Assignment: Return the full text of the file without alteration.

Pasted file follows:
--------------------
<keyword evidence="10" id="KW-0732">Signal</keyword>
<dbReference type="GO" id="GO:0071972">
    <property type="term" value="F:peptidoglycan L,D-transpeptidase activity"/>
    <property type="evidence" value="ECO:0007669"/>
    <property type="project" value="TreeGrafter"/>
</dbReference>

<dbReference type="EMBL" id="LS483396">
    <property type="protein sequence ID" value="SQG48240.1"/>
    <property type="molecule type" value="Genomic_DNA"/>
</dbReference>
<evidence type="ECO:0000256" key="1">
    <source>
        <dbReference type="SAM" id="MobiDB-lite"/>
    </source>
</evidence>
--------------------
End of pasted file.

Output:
<keyword evidence="10" id="KW-0732">Signal</keyword>
<dbReference type="GO" id="GO:0071972">
    <property type="term" value="F:peptidoglycan L,D-transpeptidase activity"/>
    <property type="evidence" value="ECO:0007669"/>
    <property type="project" value="TreeGrafter"/>
</dbReference>

<dbReference type="EMBL" id="LS483396">
    <property type="protein sequence ID" value="SQG48240.1"/>
    <property type="molecule type" value="Genomic_DNA"/>
</dbReference>
<evidence type="ECO:0000256" key="1">
    <source>
        <dbReference type="SAM" id="MobiDB-lite"/>
    </source>
</evidence>